MEDIA ADVISORY: UNH Scientist Testifies before U.S. Congress on Offshore Aquaculture
Contact:  Dolores Leonard
603-862-1566
UNH Open Ocean Aquaculture Project
April 6, 2006

Dr. Richard Langan, director of the University of New Hampshire Open Ocean Aquaculture Project and expert in the field of offshore aquaculture development, testified before the U.S. Senate Commerce Committee’s National Ocean Policy Study Subcomittee during its Offshore Aquaculture Hearing today. Subcommittee Chair U.S. Senator John Sununu (R-NH) invited Langan to testify. A summary of Langan’s written testimony follows. The complete written testimony is available online at http://www.unh.edu/news/docs/langan.html.

Summary Testimony Regarding U.S. Offshore Aquaculture

Richard Langan, Director, University of New Hampshire

Open Ocean Aquaculture Project

April 6, 2006

Mr. Chairman and members of the committee, thank you for inviting me to testify on the future of offshore aquaculture in the United States. My name is Richard Langan, and I am the director of the University of New Hampshire (UNH) Open Ocean Aquaculture Project. This testimony reflects my work in offshore aquaculture research in New England, and my experience as a commercial fisherman, oyster farmer, and seafood business owner.

It is clear that commercial wild fish populations cannot sustain the level of exploitation once thought possible. It is equally clear that as demand for seafood increases, our capacity to meet that demand will be directly related to our ability to farm fish. Global seafood production from aquaculture has increased dramatically, and now accounts for 40 percent of world supply.

The U.S., however, has not kept pace with the growth of this industry. As a result, 70 percent of the seafood we consume is imported, generating annual trade deficits that now exceed $8 billion. The time has come for us to choose whether we want to remain a nation reliant on seafood imports, or become one actively engaged in developing a sustainable, marine aquaculture industry.

At UNH, I am part of a team of university researchers, fishermen, and aquaculturists who explore the environmental soundness, technical feasibility, and economic viability of farming finfish and shellfish in exposed ocean environments. We have established a 30-acre field site, six miles off the coast in New Hampshire State waters, where we raise native finfish species in submersible cages and native shellfish on submerged longlines.

Eight years of research and development, environmental monitoring, and economic assessment have led us to conclude that a U.S. offshore aquaculture industry holds great promise, provided it is conducted in a way that safeguards the environment and is consistent with the goals of sustainable ocean management. This optimism is supported by the success of commercial operations in Hawaii, Puerto Rico, and abroad.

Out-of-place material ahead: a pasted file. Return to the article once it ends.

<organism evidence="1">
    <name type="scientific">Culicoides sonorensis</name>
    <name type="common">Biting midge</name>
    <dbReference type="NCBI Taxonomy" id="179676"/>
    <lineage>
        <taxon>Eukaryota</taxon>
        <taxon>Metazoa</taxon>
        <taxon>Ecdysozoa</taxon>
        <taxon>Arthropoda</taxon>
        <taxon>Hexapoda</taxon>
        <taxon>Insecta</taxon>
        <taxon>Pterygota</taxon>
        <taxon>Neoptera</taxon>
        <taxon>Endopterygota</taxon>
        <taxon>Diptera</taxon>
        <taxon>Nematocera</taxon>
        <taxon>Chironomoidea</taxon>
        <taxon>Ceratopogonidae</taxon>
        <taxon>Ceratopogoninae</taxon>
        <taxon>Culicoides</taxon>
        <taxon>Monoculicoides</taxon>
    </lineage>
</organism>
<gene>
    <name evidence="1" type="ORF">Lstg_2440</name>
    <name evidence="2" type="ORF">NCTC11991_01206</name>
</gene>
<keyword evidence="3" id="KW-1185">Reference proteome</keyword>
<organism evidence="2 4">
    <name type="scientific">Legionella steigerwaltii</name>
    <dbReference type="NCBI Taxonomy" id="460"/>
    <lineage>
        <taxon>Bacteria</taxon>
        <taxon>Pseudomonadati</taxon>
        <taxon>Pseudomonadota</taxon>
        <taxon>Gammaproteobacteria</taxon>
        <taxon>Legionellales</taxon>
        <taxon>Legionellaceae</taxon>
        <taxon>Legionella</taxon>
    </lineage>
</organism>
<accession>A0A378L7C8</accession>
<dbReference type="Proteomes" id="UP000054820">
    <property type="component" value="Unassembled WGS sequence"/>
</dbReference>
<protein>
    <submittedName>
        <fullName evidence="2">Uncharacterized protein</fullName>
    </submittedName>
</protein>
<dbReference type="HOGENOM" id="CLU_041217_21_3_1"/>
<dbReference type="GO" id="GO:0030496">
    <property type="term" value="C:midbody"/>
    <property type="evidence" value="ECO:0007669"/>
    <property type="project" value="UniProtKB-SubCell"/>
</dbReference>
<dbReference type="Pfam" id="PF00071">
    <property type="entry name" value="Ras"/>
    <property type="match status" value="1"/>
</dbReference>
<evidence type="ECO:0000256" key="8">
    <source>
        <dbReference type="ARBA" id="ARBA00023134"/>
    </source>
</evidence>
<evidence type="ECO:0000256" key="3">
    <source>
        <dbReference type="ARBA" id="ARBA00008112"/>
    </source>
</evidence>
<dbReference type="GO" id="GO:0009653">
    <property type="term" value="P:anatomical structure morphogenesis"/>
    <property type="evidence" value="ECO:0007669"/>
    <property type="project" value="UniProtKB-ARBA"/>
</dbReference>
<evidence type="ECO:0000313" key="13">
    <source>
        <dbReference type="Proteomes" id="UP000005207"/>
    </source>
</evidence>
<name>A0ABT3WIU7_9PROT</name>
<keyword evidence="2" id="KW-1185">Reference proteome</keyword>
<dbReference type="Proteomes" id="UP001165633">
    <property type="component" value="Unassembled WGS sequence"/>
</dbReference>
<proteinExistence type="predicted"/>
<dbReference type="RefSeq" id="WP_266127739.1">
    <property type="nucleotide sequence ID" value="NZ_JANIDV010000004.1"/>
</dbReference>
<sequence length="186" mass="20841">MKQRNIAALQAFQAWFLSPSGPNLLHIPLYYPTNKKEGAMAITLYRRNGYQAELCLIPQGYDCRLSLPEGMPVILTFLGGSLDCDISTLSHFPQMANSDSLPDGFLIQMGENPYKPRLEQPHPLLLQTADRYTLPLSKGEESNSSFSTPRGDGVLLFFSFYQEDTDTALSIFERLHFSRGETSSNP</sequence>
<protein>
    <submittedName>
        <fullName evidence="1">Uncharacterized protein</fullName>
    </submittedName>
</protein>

However, we also recognize that for this industry to succeed, significant technical and operational challenges must be addressed. For example, we must integrate and automate production systems to assure efficiency and worker safety; develop more secure containment systems to minimize fish escapement; identify sustainable sources of fish feed ingredients; and delineate the conditions most conducive to fish health and growth.

These challenges underscore the need for a strategic, comprehensive program of research and technology development and demonstration that can guide offshore aquaculture development and insure its environmental stewardship. This is a strategy that has served U.S. agriculture well—one that combines research conducted at universities and government laboratories with a network of demonstration sites that apply new technologies and demonstrate their usefulness to the end user.

As proposed, the National Offshore Aquaculture Act of 2005 offers an excellent regulatory and procedural framework on which to build a sustainable industry. What the Act now requires is the input of informed stakeholders. As a scientist immersed in developing solutions to the technical, social, environmental, and economic hurdles that face offshore aquaculture, I believe that Act should authorize a research and development (R&D) program to support and guide this fledgling industry. Independent, scientifically verified R&D will make the difference between a successful industry and a struggling one, between one that harms the environment and one that is engaged in systematic environmental protection.

It is clear the world will not wait for us in this matter. Offshore aquaculture is being developed in the Caribbean, Europe, and Asia. And in some instances, this has been with the benefit of U.S. research and technology development. I do not believe we should relinquish the fruits of our investments to other nations without first exploring their potential in this country. Nor do I believe that we should rely solely on other nations to develop and regulate an offshore aquaculture industry that will impact the environmental quality of our oceans and the health of U.S. consumers.